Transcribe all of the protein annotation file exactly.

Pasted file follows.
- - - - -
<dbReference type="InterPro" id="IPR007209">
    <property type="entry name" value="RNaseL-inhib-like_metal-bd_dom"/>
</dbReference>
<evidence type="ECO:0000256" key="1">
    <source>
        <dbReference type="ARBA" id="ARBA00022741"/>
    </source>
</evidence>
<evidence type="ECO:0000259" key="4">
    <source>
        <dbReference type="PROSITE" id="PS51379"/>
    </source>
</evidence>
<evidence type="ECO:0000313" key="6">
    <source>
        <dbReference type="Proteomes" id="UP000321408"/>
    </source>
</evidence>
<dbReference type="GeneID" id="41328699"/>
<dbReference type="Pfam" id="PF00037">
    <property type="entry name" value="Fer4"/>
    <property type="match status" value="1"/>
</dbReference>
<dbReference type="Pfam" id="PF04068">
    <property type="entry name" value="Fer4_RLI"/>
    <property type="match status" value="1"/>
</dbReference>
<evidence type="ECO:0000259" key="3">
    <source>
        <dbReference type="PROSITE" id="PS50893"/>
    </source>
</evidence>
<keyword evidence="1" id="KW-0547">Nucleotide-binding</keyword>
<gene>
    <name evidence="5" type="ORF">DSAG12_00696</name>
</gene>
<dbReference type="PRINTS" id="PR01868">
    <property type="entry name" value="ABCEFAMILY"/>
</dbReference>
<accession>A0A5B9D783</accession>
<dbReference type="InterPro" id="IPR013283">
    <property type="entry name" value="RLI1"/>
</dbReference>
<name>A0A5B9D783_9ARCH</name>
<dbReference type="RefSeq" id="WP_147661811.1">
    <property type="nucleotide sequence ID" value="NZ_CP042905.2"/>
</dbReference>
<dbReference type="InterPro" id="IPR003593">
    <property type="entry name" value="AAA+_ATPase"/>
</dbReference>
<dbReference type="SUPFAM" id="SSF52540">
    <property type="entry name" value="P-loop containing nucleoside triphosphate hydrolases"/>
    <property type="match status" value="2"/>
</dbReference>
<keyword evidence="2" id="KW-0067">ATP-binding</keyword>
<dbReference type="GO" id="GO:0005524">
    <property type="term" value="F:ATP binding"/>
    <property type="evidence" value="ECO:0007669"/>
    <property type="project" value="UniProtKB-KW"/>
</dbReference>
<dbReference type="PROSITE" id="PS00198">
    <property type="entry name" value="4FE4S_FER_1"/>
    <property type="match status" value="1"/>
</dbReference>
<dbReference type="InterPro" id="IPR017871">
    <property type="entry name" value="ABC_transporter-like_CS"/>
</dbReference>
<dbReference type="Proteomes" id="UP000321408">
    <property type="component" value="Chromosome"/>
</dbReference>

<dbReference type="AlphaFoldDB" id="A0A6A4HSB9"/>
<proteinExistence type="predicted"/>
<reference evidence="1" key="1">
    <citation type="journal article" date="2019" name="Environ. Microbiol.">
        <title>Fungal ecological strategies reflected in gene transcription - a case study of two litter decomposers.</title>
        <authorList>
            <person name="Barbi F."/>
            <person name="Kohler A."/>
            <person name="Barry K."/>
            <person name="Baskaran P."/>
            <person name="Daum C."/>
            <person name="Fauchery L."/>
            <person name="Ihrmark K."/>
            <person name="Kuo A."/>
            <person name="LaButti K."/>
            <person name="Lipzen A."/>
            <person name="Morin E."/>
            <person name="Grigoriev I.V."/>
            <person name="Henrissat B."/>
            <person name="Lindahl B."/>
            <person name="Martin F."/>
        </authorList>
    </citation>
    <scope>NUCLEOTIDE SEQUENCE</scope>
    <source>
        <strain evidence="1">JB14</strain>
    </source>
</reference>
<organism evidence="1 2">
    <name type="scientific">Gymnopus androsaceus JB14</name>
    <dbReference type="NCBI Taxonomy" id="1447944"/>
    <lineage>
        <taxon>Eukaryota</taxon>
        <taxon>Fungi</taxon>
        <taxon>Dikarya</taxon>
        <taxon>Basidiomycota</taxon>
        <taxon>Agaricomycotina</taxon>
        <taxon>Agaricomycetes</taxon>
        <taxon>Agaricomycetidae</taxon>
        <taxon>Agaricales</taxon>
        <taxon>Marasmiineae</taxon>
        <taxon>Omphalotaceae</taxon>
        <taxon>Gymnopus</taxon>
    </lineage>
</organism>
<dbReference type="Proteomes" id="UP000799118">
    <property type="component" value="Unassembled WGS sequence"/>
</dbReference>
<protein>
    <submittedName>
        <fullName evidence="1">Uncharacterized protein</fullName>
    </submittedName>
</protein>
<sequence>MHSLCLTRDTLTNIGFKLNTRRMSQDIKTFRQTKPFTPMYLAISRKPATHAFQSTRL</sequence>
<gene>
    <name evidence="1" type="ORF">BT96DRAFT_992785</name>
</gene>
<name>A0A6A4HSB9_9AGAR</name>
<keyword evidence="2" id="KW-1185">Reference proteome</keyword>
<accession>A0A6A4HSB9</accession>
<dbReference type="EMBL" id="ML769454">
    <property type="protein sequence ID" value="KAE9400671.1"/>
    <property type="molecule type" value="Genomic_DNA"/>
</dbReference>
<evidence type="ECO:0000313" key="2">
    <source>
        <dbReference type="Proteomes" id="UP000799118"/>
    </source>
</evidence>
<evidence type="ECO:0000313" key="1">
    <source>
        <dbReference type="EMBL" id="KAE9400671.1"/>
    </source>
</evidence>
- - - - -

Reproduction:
<dbReference type="InterPro" id="IPR007209">
    <property type="entry name" value="RNaseL-inhib-like_metal-bd_dom"/>
</dbReference>
<evidence type="ECO:0000256" key="1">
    <source>
        <dbReference type="ARBA" id="ARBA00022741"/>
    </source>
</evidence>
<evidence type="ECO:0000259" key="4">
    <source>
        <dbReference type="PROSITE" id="PS51379"/>
    </source>
</evidence>
<evidence type="ECO:0000313" key="6">
    <source>
        <dbReference type="Proteomes" id="UP000321408"/>
    </source>
</evidence>
<dbReference type="GeneID" id="41328699"/>
<dbReference type="Pfam" id="PF00037">
    <property type="entry name" value="Fer4"/>
    <property type="match status" value="1"/>
</dbReference>
<dbReference type="Pfam" id="PF04068">
    <property type="entry name" value="Fer4_RLI"/>
    <property type="match status" value="1"/>
</dbReference>
<evidence type="ECO:0000259" key="3">
    <source>
        <dbReference type="PROSITE" id="PS50893"/>
    </source>
</evidence>
<keyword evidence="1" id="KW-0547">Nucleotide-binding</keyword>
<gene>
    <name evidence="5" type="ORF">DSAG12_00696</name>
</gene>
<dbReference type="PRINTS" id="PR01868">
    <property type="entry name" value="ABCEFAMILY"/>
</dbReference>
<accession>A0A5B9D783</accession>
<dbReference type="InterPro" id="IPR013283">
    <property type="entry name" value="RLI1"/>
</dbReference>
<name>A0A5B9D783_9ARCH</name>
<dbReference type="RefSeq" id="WP_147661811.1">
    <property type="nucleotide sequence ID" value="NZ_CP042905.2"/>
</dbReference>
<dbReference type="InterPro" id="IPR003593">
    <property type="entry name" value="AAA+_ATPase"/>
</dbReference>
<dbReference type="SUPFAM" id="SSF52540">
    <property type="entry name" value="P-loop containing nucleoside triphosphate hydrolases"/>
    <property type="match status" value="2"/>
</dbReference>
<keyword evidence="2" id="KW-0067">ATP-binding</keyword>
<dbReference type="GO" id="GO:0005524">
    <property type="term" value="F:ATP binding"/>
    <property type="evidence" value="ECO:0007669"/>
    <property type="project" value="UniProtKB-KW"/>
</dbReference>
<dbReference type="PROSITE" id="PS00198">
    <property type="entry name" value="4FE4S_FER_1"/>
    <property type="match status" value="1"/>
</dbReference>
<dbReference type="InterPro" id="IPR017871">
    <property type="entry name" value="ABC_transporter-like_CS"/>
</dbReference>
<dbReference type="Proteomes" id="UP000321408">
    <property type="component" value="Chromosome"/>
</dbReference>

<dbReference type="AlphaFoldDB" id="A0A6A4HSB9"/>
<proteinExistence type="predicted"/>
<reference evidence="1" key="1">
    <citation type="journal article" date="2019" name="Environ. Microbiol.">
        <title>Fungal ecological strategies reflected in gene transcription - a case study of two litter decomposers.</title>
        <authorList>
            <person name="Barbi F."/>
            <person name="Kohler A."/>
            <person name="Barry K."/>
            <person name="Baskaran P."/>
            <person name="Daum C."/>
            <person name="Fauchery L."/>
            <person name="Ihrmark K."/>
            <person name="Kuo A."/>
            <person name="LaButti K."/>
            <person name="Lipzen A."/>
            <person name="Morin E."/>
            <person name="Grigoriev I.V."/>
            <person name="Henrissat B."/>
            <person name="Lindahl B."/>
            <person name="Martin F."/>
        </authorList>
    </citation>
    <scope>NUCLEOTIDE SEQUENCE</scope>
    <source>
        <strain evidence="1">JB14</strain>
    </source>
</reference>
<organism evidence="1 2">
    <name type="scientific">Gymnopus androsaceus JB14</name>
    <dbReference type="NCBI Taxonomy" id="1447944"/>
    <lineage>
        <taxon>Eukaryota</taxon>
        <taxon>Fungi</taxon>
        <taxon>Dikarya</taxon>
        <taxon>Basidiomycota</taxon>
        <taxon>Agaricomycotina</taxon>
        <taxon>Agaricomycetes</taxon>
        <taxon>Agaricomycetidae</taxon>
        <taxon>Agaricales</taxon>
        <taxon>Marasmiineae</taxon>
        <taxon>Omphalotaceae</taxon>
        <taxon>Gymnopus</taxon>
    </lineage>
</organism>
<dbReference type="Proteomes" id="UP000799118">
    <property type="component" value="Unassembled WGS sequence"/>
</dbReference>
<protein>
    <submittedName>
        <fullName evidence="1">Uncharacterized protein</fullName>
    </submittedName>
</protein>
<sequence>MHSLCLTRDTLTNIGFKLNTRRMSQDIKTFRQTKPFTPMYLAISRKPATHAFQSTRL</sequence>
<gene>
    <name evidence="1" type="ORF">BT96DRAFT_992785</name>
</gene>
<name>A0A6A4HSB9_9AGAR</name>
<keyword evidence="2" id="KW-1185">Reference proteome</keyword>
<accession>A0A6A4HSB9</accession>
<dbReference type="EMBL" id="ML769454">
    <property type="protein sequence ID" value="KAE9400671.1"/>
    <property type="molecule type" value="Genomic_DNA"/>
</dbReference>
<evidence type="ECO:0000313" key="2">
    <source>
        <dbReference type="Proteomes" id="UP000799118"/>
    </source>
</evidence>
<evidence type="ECO:0000313" key="1">
    <source>
        <dbReference type="EMBL" id="KAE9400671.1"/>
    </source>
</evidence>